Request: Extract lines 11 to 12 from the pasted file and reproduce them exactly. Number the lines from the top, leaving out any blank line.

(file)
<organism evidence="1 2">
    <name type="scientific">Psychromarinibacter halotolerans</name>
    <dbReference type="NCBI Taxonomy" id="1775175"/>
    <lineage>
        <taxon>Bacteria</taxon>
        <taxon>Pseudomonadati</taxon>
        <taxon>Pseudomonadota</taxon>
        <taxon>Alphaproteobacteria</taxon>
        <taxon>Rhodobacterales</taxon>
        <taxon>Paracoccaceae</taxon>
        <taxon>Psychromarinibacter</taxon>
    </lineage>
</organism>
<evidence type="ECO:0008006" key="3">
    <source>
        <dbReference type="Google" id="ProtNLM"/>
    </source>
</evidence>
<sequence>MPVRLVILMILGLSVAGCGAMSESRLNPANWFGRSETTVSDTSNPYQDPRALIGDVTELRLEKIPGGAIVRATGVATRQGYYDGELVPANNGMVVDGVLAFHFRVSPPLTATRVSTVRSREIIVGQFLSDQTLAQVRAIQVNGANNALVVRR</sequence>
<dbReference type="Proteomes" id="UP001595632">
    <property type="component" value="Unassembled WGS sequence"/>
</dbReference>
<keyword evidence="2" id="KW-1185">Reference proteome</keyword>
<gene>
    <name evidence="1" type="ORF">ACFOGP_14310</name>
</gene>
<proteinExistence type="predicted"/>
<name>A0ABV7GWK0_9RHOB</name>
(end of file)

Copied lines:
        <taxon>Psychromarinibacter</taxon>
    </lineage>